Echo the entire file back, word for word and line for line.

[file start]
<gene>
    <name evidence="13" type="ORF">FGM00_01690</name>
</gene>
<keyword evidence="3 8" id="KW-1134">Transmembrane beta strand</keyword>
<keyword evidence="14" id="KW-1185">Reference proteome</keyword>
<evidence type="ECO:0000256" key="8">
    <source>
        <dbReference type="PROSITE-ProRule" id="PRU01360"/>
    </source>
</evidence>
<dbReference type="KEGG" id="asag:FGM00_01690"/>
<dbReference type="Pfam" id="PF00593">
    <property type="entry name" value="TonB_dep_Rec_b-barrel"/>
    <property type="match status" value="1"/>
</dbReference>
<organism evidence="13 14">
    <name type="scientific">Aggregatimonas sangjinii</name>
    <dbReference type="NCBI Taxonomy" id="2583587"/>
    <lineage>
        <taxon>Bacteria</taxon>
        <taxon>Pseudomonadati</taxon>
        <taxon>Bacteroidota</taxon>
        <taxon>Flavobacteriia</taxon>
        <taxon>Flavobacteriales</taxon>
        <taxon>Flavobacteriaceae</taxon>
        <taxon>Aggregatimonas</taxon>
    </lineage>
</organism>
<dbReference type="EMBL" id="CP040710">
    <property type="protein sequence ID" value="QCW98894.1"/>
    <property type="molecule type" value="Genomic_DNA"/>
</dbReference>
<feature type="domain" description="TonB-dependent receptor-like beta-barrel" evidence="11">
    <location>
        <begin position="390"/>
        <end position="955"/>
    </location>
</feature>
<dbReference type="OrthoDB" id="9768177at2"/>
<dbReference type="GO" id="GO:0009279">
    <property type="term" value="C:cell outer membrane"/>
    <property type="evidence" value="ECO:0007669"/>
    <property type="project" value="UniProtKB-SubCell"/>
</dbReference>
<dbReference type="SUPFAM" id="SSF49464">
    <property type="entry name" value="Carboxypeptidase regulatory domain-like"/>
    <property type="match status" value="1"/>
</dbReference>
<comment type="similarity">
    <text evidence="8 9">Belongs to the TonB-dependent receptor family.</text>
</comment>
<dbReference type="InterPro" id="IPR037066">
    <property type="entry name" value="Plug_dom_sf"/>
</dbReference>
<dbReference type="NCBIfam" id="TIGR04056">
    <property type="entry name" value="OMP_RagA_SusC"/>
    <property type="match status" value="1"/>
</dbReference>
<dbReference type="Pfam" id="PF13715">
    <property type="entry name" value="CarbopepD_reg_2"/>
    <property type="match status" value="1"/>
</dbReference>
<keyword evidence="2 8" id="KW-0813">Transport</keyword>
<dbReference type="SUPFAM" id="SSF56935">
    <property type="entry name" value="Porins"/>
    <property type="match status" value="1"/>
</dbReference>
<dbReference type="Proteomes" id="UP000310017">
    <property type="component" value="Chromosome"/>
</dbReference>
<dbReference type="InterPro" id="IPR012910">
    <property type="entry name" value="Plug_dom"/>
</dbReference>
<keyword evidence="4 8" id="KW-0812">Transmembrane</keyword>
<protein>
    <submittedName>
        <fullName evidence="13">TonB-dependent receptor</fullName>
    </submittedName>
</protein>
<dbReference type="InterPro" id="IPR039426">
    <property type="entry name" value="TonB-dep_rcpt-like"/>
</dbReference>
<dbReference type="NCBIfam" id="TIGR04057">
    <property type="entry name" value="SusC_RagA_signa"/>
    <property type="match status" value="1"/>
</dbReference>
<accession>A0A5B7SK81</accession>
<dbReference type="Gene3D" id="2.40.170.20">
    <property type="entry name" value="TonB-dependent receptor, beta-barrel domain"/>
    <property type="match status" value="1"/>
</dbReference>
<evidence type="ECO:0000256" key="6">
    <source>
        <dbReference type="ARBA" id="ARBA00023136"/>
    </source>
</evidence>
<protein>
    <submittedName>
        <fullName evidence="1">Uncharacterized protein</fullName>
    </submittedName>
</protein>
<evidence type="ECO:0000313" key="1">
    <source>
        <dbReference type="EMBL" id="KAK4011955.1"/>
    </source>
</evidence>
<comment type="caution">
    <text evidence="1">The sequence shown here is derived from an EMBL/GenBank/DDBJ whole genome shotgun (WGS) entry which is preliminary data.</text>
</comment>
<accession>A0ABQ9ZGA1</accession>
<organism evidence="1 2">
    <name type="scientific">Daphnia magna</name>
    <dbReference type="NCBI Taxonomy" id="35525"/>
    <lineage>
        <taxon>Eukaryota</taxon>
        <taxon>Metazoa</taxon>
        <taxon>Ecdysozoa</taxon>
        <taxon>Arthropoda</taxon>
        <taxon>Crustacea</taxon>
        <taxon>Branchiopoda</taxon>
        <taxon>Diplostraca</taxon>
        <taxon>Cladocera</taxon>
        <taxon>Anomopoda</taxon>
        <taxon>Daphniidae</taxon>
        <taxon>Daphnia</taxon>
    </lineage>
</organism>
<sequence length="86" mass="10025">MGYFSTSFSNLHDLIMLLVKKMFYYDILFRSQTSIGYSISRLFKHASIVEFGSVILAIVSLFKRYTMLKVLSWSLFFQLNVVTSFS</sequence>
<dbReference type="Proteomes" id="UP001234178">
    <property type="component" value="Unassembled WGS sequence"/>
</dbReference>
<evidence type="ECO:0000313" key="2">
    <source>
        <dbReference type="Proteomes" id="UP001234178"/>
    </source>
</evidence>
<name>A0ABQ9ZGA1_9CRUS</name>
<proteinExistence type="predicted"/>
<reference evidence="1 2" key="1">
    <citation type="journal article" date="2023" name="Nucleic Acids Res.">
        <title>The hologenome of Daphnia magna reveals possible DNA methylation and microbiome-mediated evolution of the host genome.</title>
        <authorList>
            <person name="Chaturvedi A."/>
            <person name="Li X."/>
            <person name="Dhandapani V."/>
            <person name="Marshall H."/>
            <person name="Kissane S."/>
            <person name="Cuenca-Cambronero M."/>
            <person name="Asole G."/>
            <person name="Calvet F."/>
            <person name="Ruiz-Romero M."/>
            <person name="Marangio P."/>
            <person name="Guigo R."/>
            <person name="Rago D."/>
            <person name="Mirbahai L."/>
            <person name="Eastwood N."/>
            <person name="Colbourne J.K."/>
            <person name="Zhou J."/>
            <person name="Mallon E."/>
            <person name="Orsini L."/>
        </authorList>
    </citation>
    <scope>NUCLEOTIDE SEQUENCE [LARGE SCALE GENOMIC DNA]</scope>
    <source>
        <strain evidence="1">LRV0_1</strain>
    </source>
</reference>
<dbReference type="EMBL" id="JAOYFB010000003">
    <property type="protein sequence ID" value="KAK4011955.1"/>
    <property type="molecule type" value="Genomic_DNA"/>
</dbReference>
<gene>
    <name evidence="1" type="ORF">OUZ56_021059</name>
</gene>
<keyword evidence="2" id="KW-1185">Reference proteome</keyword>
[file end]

<gene>
    <name evidence="13" type="ORF">FGM00_01690</name>
</gene>
<keyword evidence="3 8" id="KW-1134">Transmembrane beta strand</keyword>
<keyword evidence="14" id="KW-1185">Reference proteome</keyword>
<evidence type="ECO:0000256" key="8">
    <source>
        <dbReference type="PROSITE-ProRule" id="PRU01360"/>
    </source>
</evidence>
<dbReference type="KEGG" id="asag:FGM00_01690"/>
<dbReference type="Pfam" id="PF00593">
    <property type="entry name" value="TonB_dep_Rec_b-barrel"/>
    <property type="match status" value="1"/>
</dbReference>
<organism evidence="13 14">
    <name type="scientific">Aggregatimonas sangjinii</name>
    <dbReference type="NCBI Taxonomy" id="2583587"/>
    <lineage>
        <taxon>Bacteria</taxon>
        <taxon>Pseudomonadati</taxon>
        <taxon>Bacteroidota</taxon>
        <taxon>Flavobacteriia</taxon>
        <taxon>Flavobacteriales</taxon>
        <taxon>Flavobacteriaceae</taxon>
        <taxon>Aggregatimonas</taxon>
    </lineage>
</organism>
<dbReference type="EMBL" id="CP040710">
    <property type="protein sequence ID" value="QCW98894.1"/>
    <property type="molecule type" value="Genomic_DNA"/>
</dbReference>
<feature type="domain" description="TonB-dependent receptor-like beta-barrel" evidence="11">
    <location>
        <begin position="390"/>
        <end position="955"/>
    </location>
</feature>
<dbReference type="OrthoDB" id="9768177at2"/>
<dbReference type="GO" id="GO:0009279">
    <property type="term" value="C:cell outer membrane"/>
    <property type="evidence" value="ECO:0007669"/>
    <property type="project" value="UniProtKB-SubCell"/>
</dbReference>
<dbReference type="SUPFAM" id="SSF49464">
    <property type="entry name" value="Carboxypeptidase regulatory domain-like"/>
    <property type="match status" value="1"/>
</dbReference>
<comment type="similarity">
    <text evidence="8 9">Belongs to the TonB-dependent receptor family.</text>
</comment>
<dbReference type="InterPro" id="IPR037066">
    <property type="entry name" value="Plug_dom_sf"/>
</dbReference>
<dbReference type="NCBIfam" id="TIGR04056">
    <property type="entry name" value="OMP_RagA_SusC"/>
    <property type="match status" value="1"/>
</dbReference>
<dbReference type="Pfam" id="PF13715">
    <property type="entry name" value="CarbopepD_reg_2"/>
    <property type="match status" value="1"/>
</dbReference>
<keyword evidence="2 8" id="KW-0813">Transport</keyword>
<dbReference type="SUPFAM" id="SSF56935">
    <property type="entry name" value="Porins"/>
    <property type="match status" value="1"/>
</dbReference>
<dbReference type="Proteomes" id="UP000310017">
    <property type="component" value="Chromosome"/>
</dbReference>
<dbReference type="InterPro" id="IPR012910">
    <property type="entry name" value="Plug_dom"/>
</dbReference>
<keyword evidence="4 8" id="KW-0812">Transmembrane</keyword>
<protein>
    <submittedName>
        <fullName evidence="13">TonB-dependent receptor</fullName>
    </submittedName>
</protein>
<dbReference type="InterPro" id="IPR039426">
    <property type="entry name" value="TonB-dep_rcpt-like"/>
</dbReference>
<dbReference type="NCBIfam" id="TIGR04057">
    <property type="entry name" value="SusC_RagA_signa"/>
    <property type="match status" value="1"/>
</dbReference>
<accession>A0A5B7SK81</accession>
<dbReference type="Gene3D" id="2.40.170.20">
    <property type="entry name" value="TonB-dependent receptor, beta-barrel domain"/>
    <property type="match status" value="1"/>
</dbReference>
<evidence type="ECO:0000256" key="6">
    <source>
        <dbReference type="ARBA" id="ARBA00023136"/>
    </source>
</evidence>
<protein>
    <submittedName>
        <fullName evidence="1">Uncharacterized protein</fullName>
    </submittedName>
</protein>
<evidence type="ECO:0000313" key="1">
    <source>
        <dbReference type="EMBL" id="KAK4011955.1"/>
    </source>
</evidence>
<comment type="caution">
    <text evidence="1">The sequence shown here is derived from an EMBL/GenBank/DDBJ whole genome shotgun (WGS) entry which is preliminary data.</text>
</comment>
<accession>A0ABQ9ZGA1</accession>
<organism evidence="1 2">
    <name type="scientific">Daphnia magna</name>
    <dbReference type="NCBI Taxonomy" id="35525"/>
    <lineage>
        <taxon>Eukaryota</taxon>
        <taxon>Metazoa</taxon>
        <taxon>Ecdysozoa</taxon>
        <taxon>Arthropoda</taxon>
        <taxon>Crustacea</taxon>
        <taxon>Branchiopoda</taxon>
        <taxon>Diplostraca</taxon>
        <taxon>Cladocera</taxon>
        <taxon>Anomopoda</taxon>
        <taxon>Daphniidae</taxon>
        <taxon>Daphnia</taxon>
    </lineage>
</organism>
<sequence length="86" mass="10025">MGYFSTSFSNLHDLIMLLVKKMFYYDILFRSQTSIGYSISRLFKHASIVEFGSVILAIVSLFKRYTMLKVLSWSLFFQLNVVTSFS</sequence>
<dbReference type="Proteomes" id="UP001234178">
    <property type="component" value="Unassembled WGS sequence"/>
</dbReference>
<evidence type="ECO:0000313" key="2">
    <source>
        <dbReference type="Proteomes" id="UP001234178"/>
    </source>
</evidence>
<name>A0ABQ9ZGA1_9CRUS</name>
<proteinExistence type="predicted"/>
<reference evidence="1 2" key="1">
    <citation type="journal article" date="2023" name="Nucleic Acids Res.">
        <title>The hologenome of Daphnia magna reveals possible DNA methylation and microbiome-mediated evolution of the host genome.</title>
        <authorList>
            <person name="Chaturvedi A."/>
            <person name="Li X."/>
            <person name="Dhandapani V."/>
            <person name="Marshall H."/>
            <person name="Kissane S."/>
            <person name="Cuenca-Cambronero M."/>
            <person name="Asole G."/>
            <person name="Calvet F."/>
            <person name="Ruiz-Romero M."/>
            <person name="Marangio P."/>
            <person name="Guigo R."/>
            <person name="Rago D."/>
            <person name="Mirbahai L."/>
            <person name="Eastwood N."/>
            <person name="Colbourne J.K."/>
            <person name="Zhou J."/>
            <person name="Mallon E."/>
            <person name="Orsini L."/>
        </authorList>
    </citation>
    <scope>NUCLEOTIDE SEQUENCE [LARGE SCALE GENOMIC DNA]</scope>
    <source>
        <strain evidence="1">LRV0_1</strain>
    </source>
</reference>
<dbReference type="EMBL" id="JAOYFB010000003">
    <property type="protein sequence ID" value="KAK4011955.1"/>
    <property type="molecule type" value="Genomic_DNA"/>
</dbReference>
<gene>
    <name evidence="1" type="ORF">OUZ56_021059</name>
</gene>
<keyword evidence="2" id="KW-1185">Reference proteome</keyword>